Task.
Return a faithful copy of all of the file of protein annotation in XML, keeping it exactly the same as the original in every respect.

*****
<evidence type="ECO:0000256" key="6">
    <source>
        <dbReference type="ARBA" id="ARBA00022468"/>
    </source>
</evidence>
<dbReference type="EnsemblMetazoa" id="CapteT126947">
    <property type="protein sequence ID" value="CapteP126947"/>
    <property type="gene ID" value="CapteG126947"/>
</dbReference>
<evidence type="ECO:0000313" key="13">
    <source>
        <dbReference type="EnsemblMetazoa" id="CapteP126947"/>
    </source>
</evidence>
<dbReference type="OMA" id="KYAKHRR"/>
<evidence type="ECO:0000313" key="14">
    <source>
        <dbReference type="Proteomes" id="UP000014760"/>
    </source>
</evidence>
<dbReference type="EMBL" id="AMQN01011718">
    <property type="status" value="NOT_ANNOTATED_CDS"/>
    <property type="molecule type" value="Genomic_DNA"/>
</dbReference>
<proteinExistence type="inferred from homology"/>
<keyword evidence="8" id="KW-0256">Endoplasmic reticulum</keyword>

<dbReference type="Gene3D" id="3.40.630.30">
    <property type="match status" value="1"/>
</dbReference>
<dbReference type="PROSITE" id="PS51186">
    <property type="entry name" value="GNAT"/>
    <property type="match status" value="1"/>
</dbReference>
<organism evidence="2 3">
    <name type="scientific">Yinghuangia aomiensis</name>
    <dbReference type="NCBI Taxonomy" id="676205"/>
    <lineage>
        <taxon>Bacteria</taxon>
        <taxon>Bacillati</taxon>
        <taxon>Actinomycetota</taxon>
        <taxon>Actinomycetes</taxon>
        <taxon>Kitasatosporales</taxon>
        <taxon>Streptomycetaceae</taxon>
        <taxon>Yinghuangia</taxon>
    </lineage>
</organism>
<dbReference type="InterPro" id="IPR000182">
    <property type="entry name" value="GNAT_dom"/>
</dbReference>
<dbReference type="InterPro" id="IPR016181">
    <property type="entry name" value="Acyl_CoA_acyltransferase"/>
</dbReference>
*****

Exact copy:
<evidence type="ECO:0000256" key="6">
    <source>
        <dbReference type="ARBA" id="ARBA00022468"/>
    </source>
</evidence>
<dbReference type="EnsemblMetazoa" id="CapteT126947">
    <property type="protein sequence ID" value="CapteP126947"/>
    <property type="gene ID" value="CapteG126947"/>
</dbReference>
<evidence type="ECO:0000313" key="13">
    <source>
        <dbReference type="EnsemblMetazoa" id="CapteP126947"/>
    </source>
</evidence>
<dbReference type="OMA" id="KYAKHRR"/>
<evidence type="ECO:0000313" key="14">
    <source>
        <dbReference type="Proteomes" id="UP000014760"/>
    </source>
</evidence>
<dbReference type="EMBL" id="AMQN01011718">
    <property type="status" value="NOT_ANNOTATED_CDS"/>
    <property type="molecule type" value="Genomic_DNA"/>
</dbReference>
<proteinExistence type="inferred from homology"/>
<keyword evidence="8" id="KW-0256">Endoplasmic reticulum</keyword>

<dbReference type="Gene3D" id="3.40.630.30">
    <property type="match status" value="1"/>
</dbReference>
<dbReference type="PROSITE" id="PS51186">
    <property type="entry name" value="GNAT"/>
    <property type="match status" value="1"/>
</dbReference>
<organism evidence="2 3">
    <name type="scientific">Yinghuangia aomiensis</name>
    <dbReference type="NCBI Taxonomy" id="676205"/>
    <lineage>
        <taxon>Bacteria</taxon>
        <taxon>Bacillati</taxon>
        <taxon>Actinomycetota</taxon>
        <taxon>Actinomycetes</taxon>
        <taxon>Kitasatosporales</taxon>
        <taxon>Streptomycetaceae</taxon>
        <taxon>Yinghuangia</taxon>
    </lineage>
</organism>
<dbReference type="InterPro" id="IPR000182">
    <property type="entry name" value="GNAT_dom"/>
</dbReference>
<dbReference type="InterPro" id="IPR016181">
    <property type="entry name" value="Acyl_CoA_acyltransferase"/>
</dbReference>